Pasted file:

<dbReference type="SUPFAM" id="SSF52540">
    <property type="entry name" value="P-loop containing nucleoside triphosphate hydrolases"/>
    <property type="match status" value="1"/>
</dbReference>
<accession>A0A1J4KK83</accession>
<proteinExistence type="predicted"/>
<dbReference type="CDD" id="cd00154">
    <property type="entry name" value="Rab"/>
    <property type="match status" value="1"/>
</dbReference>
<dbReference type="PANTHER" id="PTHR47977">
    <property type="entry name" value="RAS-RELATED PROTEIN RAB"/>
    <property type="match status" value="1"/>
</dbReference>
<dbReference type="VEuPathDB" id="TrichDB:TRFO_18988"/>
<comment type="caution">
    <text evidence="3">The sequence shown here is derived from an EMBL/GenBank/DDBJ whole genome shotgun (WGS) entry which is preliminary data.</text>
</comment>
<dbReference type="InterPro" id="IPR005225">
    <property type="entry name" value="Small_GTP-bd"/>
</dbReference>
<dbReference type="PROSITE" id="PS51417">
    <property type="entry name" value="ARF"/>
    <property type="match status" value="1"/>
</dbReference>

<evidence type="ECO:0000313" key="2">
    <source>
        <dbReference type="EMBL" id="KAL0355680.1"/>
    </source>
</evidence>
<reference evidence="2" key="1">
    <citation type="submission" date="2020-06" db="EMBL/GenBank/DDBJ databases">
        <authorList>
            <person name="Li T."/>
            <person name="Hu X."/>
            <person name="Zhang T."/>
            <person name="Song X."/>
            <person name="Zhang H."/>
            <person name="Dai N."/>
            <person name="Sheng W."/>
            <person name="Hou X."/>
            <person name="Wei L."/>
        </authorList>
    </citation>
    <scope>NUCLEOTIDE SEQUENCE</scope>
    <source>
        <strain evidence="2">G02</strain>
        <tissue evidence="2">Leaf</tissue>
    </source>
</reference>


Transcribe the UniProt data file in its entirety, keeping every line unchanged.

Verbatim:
<dbReference type="SUPFAM" id="SSF52540">
    <property type="entry name" value="P-loop containing nucleoside triphosphate hydrolases"/>
    <property type="match status" value="1"/>
</dbReference>
<accession>A0A1J4KK83</accession>
<proteinExistence type="predicted"/>
<dbReference type="CDD" id="cd00154">
    <property type="entry name" value="Rab"/>
    <property type="match status" value="1"/>
</dbReference>
<dbReference type="PANTHER" id="PTHR47977">
    <property type="entry name" value="RAS-RELATED PROTEIN RAB"/>
    <property type="match status" value="1"/>
</dbReference>
<dbReference type="VEuPathDB" id="TrichDB:TRFO_18988"/>
<comment type="caution">
    <text evidence="3">The sequence shown here is derived from an EMBL/GenBank/DDBJ whole genome shotgun (WGS) entry which is preliminary data.</text>
</comment>
<dbReference type="InterPro" id="IPR005225">
    <property type="entry name" value="Small_GTP-bd"/>
</dbReference>
<dbReference type="PROSITE" id="PS51417">
    <property type="entry name" value="ARF"/>
    <property type="match status" value="1"/>
</dbReference>

<evidence type="ECO:0000313" key="2">
    <source>
        <dbReference type="EMBL" id="KAL0355680.1"/>
    </source>
</evidence>
<reference evidence="2" key="1">
    <citation type="submission" date="2020-06" db="EMBL/GenBank/DDBJ databases">
        <authorList>
            <person name="Li T."/>
            <person name="Hu X."/>
            <person name="Zhang T."/>
            <person name="Song X."/>
            <person name="Zhang H."/>
            <person name="Dai N."/>
            <person name="Sheng W."/>
            <person name="Hou X."/>
            <person name="Wei L."/>
        </authorList>
    </citation>
    <scope>NUCLEOTIDE SEQUENCE</scope>
    <source>
        <strain evidence="2">G02</strain>
        <tissue evidence="2">Leaf</tissue>
    </source>
</reference>